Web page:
After six rounds of chemotherapy, Prindle's tumor shrank by 30 percent, and the care team at Michigan determined that he was eligible for surgery when others said he was not.

His surgeon, Barbra Miller, M.D., says that her patient was doubly lucky. Historically, stage 4 patients have not been eligible for surgery, but his tumor reacted remarkably well to the chemotherapy.

Prindle's first bit of luck, though, was being turned down for surgery when he was first diagnosed. 

"The most important part in treating adrenal cancer is that first operation," Miller explains. "You get one chance to cure the patient or minimize the chance of local recurrence. When you have a surgeon with less experience dealing with such a unique and aggressive cancer, you have less of a chance of success.

"The operation we do for adrenal cancer is very different than what we do for patients who have benign adrenal tumors. We wish we could see more patients prior to having surgery rather than seeing them after they may have had a less than optimal surgery somewhere else less experienced in caring for patients with adrenal cancer."

Miller says that most surgeons only see a couple of cases of adrenal cancer in their careers, if they see any at all. But Michigan's dedicated adrenal cancer program sees or provides input on the care of six to 10 patients a week.

With that many patients, "you start to recognize patterns that allow us to more effectively treat this type of cancer," Miller says.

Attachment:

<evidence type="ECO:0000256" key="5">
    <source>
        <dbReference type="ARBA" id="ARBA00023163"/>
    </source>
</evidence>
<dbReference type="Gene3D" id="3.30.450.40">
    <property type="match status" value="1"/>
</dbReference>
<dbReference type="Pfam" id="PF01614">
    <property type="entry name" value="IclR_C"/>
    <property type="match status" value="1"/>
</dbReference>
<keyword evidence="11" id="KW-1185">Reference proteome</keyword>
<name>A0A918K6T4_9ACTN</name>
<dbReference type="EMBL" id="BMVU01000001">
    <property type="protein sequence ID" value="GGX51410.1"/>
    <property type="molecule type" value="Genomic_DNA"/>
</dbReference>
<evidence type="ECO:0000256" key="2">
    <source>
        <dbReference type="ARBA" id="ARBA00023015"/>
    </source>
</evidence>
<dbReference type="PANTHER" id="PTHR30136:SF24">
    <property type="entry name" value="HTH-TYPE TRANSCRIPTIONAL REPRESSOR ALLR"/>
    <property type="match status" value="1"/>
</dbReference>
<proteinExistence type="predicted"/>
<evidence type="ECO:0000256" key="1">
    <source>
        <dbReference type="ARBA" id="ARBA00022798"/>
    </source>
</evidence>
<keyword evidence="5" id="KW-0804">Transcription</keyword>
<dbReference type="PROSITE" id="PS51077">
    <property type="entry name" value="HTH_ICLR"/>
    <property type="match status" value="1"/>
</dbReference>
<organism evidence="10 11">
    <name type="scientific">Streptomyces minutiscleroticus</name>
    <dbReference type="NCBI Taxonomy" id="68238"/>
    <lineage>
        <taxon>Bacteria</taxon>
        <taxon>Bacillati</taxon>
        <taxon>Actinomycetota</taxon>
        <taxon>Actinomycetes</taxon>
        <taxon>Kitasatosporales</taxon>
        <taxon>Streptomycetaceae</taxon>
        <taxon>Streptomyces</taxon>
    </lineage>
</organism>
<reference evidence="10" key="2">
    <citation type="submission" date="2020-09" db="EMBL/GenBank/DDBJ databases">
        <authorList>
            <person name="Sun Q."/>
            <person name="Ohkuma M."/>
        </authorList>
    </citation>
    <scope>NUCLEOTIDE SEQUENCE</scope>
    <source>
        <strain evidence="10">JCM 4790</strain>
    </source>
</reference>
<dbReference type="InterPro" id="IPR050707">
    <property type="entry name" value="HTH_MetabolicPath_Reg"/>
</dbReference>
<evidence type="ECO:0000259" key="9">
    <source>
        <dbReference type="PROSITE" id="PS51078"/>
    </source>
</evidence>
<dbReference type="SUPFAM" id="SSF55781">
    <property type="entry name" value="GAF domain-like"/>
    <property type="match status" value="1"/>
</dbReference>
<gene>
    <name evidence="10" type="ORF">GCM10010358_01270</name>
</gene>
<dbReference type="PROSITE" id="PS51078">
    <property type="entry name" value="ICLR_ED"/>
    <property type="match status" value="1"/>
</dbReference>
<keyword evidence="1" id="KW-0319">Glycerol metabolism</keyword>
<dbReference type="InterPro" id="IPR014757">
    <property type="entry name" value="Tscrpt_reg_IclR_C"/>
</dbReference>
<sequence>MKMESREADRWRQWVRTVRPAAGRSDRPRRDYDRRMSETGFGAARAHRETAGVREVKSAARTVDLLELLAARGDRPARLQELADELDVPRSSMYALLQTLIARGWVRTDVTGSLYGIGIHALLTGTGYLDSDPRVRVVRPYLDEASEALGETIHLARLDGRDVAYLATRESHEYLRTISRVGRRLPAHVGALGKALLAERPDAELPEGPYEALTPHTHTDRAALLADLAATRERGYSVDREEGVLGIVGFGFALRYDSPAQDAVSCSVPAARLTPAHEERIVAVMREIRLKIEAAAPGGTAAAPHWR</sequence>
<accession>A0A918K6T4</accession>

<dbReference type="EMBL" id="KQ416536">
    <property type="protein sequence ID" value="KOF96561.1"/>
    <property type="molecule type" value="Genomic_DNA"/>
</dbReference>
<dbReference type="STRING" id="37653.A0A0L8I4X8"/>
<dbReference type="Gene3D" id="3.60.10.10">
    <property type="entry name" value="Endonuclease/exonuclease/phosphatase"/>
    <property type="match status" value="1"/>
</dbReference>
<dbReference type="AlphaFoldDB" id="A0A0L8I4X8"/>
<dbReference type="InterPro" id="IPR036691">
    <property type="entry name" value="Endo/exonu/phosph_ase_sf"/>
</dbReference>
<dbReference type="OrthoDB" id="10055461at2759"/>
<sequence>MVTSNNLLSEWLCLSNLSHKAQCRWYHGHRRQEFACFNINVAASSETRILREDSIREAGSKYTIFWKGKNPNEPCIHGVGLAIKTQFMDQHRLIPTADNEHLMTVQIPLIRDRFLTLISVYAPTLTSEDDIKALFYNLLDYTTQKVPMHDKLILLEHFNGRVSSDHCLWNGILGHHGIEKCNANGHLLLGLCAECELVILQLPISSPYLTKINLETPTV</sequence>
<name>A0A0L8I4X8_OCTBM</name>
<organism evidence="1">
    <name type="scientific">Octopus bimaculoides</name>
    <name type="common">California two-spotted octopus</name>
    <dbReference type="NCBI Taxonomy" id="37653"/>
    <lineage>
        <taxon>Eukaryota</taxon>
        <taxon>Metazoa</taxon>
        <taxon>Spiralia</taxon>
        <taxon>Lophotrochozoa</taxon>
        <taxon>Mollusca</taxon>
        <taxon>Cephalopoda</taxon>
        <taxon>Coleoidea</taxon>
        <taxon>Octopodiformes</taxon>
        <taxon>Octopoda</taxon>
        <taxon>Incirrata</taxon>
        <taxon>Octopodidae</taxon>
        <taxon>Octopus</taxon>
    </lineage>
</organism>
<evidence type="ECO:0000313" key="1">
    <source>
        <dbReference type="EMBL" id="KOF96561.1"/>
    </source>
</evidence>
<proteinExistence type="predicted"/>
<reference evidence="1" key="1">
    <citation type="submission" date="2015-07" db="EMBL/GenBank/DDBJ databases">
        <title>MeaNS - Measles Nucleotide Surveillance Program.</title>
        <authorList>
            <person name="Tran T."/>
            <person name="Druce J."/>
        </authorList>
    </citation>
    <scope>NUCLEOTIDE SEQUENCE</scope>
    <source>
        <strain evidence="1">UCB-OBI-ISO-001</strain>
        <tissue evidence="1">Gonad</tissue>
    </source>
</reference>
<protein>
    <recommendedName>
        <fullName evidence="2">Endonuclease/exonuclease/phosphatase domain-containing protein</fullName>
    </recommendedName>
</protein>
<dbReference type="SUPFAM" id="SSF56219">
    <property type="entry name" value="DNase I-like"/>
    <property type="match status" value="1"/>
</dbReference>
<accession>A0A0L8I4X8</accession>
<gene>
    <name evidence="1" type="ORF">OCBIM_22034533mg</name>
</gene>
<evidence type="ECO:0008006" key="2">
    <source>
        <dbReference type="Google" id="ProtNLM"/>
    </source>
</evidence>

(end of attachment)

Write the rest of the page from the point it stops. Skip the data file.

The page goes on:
Finding gratitude

These days, three years after that first diagnosis, Prindle keeps busy.

Although he had to give up running, he still likes to bike, get out in the kayak, and maybe get out on the water for "a little bit of fishing here and there." He loves to spend time playing with his grandkids.

Travel is a priority, too: Look at his recent vacation photos and you'll see him paddleboarding in Key West, Florida, or leaping in front of Mayan ruins in Mexico.

Still, health challenges remain. Prindle is now taking an experimental drug for nodules on his lungs, and recently discovered that his cancer has metastasized to his hip.

Prindle, who is active in online support groups, offers advice to those who have been recently diagnosed or are struggling with treatment: Be your own advocate.

And, as his experience shows, the best treatment option might not be in one's backyard.

"Research everything you can on your disease — and, if it's at all financially possible, seek out the experts. For me and my disease, everything that was written was out of Michigan, so I knew that this was where I needed to go for treatment. We had to petition the insurance company and went back and forth quite a bit. But we never gave up."

In that lifelong spirit of facing challenges head-on, he keeps a positive outlook.

"In retrospect, through it all, I've had it pretty easy, especially compared to other cancers and other disabilities," Prindle says. "It's been a pretty low-impact cancer. I remember asking Dr. Hammer where I stand in the grand scheme of ACC survivors. He told me: 'You survived. You were able to take the meds. You got through surgery.' All in all, I'm doing pretty well. I may not be the Superman story everybody hopes for, but I try to be inspirational.

 "People ask me sometimes how I can be so positive," he continues. "Well, either you're going to stick your head in the sand and forget about life or you'll have hope. I think with my faith and my time in the Navy and the wonderful people I've met and my family upbringing, I can't help but be positive."

Fred Prindle died on June 16, 2017.

More Articles About: Cancer Care Rogel Cancer Center Adrenal Cancer Rare Diseases Hospitals & Centers
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This article is from the Health Lab digital publication.

Media Contact Public Relations

Department of Communication at Michigan Medicine